China’s rust belt is feeling the squeeze

China's rust belt struggles with decline

The mural outside the headquarters of the Benxi Iron and Steel company speaks to a bygone age. The heroic workers etched stoking the furnaces of the steel mills represented progress and the future.

Not anymore. Age and pollution have dulled the etching, and the propaganda message has also lost its sheen.

As steel and other heavy industries in China prepare for a round of brutal downsizing, cities like Benxi, in the northeastern province of Liaoning, are starting to feel the squeeze.

Slumping demand has led to a global steel glut, driving down prices. As a result, the Benxi Iron and Steel company has been cutting pay and jobs, according to workers.

It’s hard to get clear numbers. The company and its owner, the provincial government of Liaoning, declined to be interviewed.

Workers in this grimy steel city, where the smell of sulfur hangs heavy in the air, were wary of talking to the news media in case the company found out. But nearly all of those who were willing to speak said their pay has been cut in the past year, in some cases by more than half.

Related: China plans to cut 1.8 million coal and steel jobs

‘Life has to carry on’

Lu Wei, a 23-year-old electronics technician, said he was told three weeks ago his pay was being slashed by 60% to about $200 a month. He said he’s one of the luckier ones because he thinks he can get a better job outside Benxi.

“The factory is not running very well and it’s losing money,” he said. “Even though I have to rely on my parents for money now, I will be able to get a new job in another city. I can see online that other companies are recruiting people like me.”

But that isn’t a viable option for many of the workers here.

One man who declined to be identified by name said that he had been made redundant from his job on a pipes and packaging production line late last year. He was then offered day work, which means he no longer gets any company health insurance or benefits.

“I have no choice,” he said. “Life has to carry on. I have to work because I have a kid to take care of.”

He told us that day workers could expect to be paid about $150 a month. His wife also lost her job at at the company.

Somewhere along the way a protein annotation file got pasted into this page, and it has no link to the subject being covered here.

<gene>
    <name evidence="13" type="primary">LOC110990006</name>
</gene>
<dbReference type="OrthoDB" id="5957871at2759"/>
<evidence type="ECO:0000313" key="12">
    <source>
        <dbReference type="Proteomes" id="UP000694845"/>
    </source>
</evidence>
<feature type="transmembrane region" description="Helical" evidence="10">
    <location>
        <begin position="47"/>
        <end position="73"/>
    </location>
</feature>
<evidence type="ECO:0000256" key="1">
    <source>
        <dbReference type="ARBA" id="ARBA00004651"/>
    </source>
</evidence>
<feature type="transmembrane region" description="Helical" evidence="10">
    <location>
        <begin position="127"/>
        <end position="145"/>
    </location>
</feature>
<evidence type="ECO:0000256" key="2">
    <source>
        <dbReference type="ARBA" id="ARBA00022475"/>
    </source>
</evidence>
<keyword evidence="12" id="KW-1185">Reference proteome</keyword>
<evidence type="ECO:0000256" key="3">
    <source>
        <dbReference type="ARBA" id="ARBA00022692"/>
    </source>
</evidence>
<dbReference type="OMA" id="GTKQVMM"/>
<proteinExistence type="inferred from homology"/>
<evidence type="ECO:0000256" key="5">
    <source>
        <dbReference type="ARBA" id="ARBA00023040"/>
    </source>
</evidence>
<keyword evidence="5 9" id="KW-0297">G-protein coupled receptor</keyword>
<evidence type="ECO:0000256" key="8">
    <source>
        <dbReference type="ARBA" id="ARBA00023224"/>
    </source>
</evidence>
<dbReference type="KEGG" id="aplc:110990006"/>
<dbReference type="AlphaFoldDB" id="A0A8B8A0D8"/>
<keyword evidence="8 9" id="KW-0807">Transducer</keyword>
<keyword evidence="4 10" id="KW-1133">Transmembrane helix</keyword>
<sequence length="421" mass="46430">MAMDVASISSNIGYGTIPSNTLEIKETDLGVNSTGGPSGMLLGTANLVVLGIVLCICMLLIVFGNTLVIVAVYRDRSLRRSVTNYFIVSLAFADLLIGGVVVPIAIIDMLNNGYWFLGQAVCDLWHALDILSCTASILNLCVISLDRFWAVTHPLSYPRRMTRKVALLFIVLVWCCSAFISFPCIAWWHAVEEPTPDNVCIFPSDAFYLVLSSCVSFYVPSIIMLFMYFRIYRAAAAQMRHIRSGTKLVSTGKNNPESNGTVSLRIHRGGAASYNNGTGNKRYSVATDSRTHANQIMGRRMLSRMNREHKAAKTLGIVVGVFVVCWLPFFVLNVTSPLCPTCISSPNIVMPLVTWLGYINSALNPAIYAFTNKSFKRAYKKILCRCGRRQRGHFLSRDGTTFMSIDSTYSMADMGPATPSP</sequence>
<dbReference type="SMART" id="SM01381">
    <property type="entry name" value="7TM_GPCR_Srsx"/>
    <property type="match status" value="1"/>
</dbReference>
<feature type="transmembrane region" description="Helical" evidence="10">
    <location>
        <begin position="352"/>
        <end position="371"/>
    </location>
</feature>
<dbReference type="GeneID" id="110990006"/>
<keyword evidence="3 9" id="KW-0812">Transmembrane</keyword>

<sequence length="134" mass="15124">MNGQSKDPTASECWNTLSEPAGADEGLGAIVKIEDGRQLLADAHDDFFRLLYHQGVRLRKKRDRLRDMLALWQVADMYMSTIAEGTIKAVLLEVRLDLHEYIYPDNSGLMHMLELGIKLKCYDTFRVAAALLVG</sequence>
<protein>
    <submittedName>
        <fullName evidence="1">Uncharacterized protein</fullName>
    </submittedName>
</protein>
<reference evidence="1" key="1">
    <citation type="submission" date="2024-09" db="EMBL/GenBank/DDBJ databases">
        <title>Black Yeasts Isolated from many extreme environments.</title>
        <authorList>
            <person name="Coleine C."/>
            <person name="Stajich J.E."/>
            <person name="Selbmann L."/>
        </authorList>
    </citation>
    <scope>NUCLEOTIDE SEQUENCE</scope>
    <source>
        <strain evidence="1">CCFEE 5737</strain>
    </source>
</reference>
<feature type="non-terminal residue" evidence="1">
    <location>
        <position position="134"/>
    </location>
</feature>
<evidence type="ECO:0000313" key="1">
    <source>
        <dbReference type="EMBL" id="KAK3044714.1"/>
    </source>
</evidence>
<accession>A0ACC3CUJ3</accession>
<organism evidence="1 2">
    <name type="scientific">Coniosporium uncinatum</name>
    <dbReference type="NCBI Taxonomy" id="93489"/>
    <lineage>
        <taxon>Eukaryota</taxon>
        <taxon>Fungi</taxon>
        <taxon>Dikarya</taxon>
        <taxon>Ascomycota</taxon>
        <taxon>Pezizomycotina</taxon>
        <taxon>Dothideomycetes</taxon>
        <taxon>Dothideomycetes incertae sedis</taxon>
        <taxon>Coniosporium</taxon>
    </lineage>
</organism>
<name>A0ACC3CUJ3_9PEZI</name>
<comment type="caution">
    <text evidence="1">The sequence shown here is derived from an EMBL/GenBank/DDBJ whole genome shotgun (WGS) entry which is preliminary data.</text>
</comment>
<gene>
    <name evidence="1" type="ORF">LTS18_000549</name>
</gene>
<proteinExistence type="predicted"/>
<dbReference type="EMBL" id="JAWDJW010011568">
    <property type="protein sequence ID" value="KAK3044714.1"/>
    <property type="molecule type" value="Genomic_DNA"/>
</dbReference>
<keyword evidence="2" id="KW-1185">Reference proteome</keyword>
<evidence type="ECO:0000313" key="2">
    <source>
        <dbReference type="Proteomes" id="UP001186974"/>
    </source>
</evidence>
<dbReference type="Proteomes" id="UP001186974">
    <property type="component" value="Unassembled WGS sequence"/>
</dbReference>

Related: China’s factories are still losing steam

‘People are just buying essentials now’

The shrinking household incomes ripple through to the broader economy here. Lui Binqi has worked at her convenience store near the steel mills for nine years. In the last two, she said, her daily turnover has dropped by two-thirds.

“People are just buying essentials now. They are tightening up on things they don’t need, things like cigarettes and alcohol,” Lui said. “There used to be 20 or 30 shops around here for the workers. Now there’s hardly any.”

And it’s likely to get worse before it gets better. China’s leadership is trying to engineer a transition away from the economy’s traditional reliance on manufacturing and investment in infrastructure toward the services sector and consumer-led growth.

Officially, the government says that the steel and coal industries — the first target for the reform of the bloated state-owned enterprises (SOEs) — could lose 1.8 million jobs. Analysts say that number could end up significantly higher in reality.

Beijing wants the economy to look more like, well, Beijing. Growth in the capital last year was 6.9%. In Liaoning, it was 3%, the lowest in China.

Related: China sets lower growth target for 2016

Beijing opportunities

A walk through Wangfujing, a Beijing shopping district popular with locals and tourists, gives you an idea of what the leadership appears to be aiming for.

The area is home to local high-street brands as well as international retailers like Zara and Prada. Sitting at the center of it all is a gleaming Apple store, the largest in Asia.

On Sunday afternoon, the streets were busy and full of people in good spirits, many of them carrying shopping bags.

Nick Li, a 22-year-old student from the rust belt province of Jilin, said he was hoping to work in public relations when he graduates. Beijing offers young people chances their parents never had, Li said.

Those opportunities will most likely come from someone like Roger Huang.

The 55-year-old entrepreneur is among those quietly driving change in China. Huang is the founder of online retail company, which embodies the two things that the ruling Communist Party says are critical to China’s economic evolution: innovation and consumption.

At Tegoushe, which translates to “special purchase” in Mandarin, Huang employs about a hundred people.

Most of them sit among rows in an open-plan office. The space is modern, but modest. Huang’s priority is investing in his employees, nearly all of whom are under the age of 30.

He said he pays them almost two or three times the industry average.

“Companies like ours,” Huang said, “will provide long-term opportunity for young people.”

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